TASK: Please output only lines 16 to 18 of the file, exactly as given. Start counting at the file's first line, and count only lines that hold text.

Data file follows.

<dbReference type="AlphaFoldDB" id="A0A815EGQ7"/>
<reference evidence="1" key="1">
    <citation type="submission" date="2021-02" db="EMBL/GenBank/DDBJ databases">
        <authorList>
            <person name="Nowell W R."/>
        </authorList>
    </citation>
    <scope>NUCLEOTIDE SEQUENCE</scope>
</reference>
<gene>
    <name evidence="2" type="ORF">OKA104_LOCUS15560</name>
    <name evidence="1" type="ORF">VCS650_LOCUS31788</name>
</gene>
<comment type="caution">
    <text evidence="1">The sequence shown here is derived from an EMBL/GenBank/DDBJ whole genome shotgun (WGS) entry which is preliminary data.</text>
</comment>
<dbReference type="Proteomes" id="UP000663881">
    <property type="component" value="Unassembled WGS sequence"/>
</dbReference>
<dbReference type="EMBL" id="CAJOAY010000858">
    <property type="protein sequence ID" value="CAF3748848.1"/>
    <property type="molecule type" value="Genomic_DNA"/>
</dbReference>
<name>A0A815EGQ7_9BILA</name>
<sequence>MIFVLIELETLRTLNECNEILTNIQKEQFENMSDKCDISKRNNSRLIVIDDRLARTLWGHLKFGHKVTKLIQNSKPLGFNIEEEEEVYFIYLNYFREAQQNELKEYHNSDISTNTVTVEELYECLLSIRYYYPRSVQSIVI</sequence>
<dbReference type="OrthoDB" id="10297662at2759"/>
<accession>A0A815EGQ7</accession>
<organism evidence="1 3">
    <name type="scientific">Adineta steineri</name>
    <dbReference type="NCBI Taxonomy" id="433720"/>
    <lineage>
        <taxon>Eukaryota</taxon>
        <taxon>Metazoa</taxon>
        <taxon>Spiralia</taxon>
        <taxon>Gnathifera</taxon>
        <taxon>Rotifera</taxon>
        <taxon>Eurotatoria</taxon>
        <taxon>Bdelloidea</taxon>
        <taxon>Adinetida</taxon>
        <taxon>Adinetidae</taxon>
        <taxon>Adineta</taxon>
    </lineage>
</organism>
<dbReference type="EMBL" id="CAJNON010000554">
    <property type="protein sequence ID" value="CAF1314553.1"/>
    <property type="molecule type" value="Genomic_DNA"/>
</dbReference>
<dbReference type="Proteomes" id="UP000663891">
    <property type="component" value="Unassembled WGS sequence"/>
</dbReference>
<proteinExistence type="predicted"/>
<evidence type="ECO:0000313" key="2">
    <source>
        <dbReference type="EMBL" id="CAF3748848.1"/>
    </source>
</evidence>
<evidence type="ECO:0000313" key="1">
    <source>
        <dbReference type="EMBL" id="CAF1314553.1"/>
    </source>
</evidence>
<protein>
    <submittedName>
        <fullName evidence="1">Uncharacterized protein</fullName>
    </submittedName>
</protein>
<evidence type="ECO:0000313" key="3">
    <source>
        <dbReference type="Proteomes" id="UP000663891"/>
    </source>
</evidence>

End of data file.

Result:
</comment>
<dbReference type="Proteomes" id="UP000663881">
    <property type="component" value="Unassembled WGS sequence"/>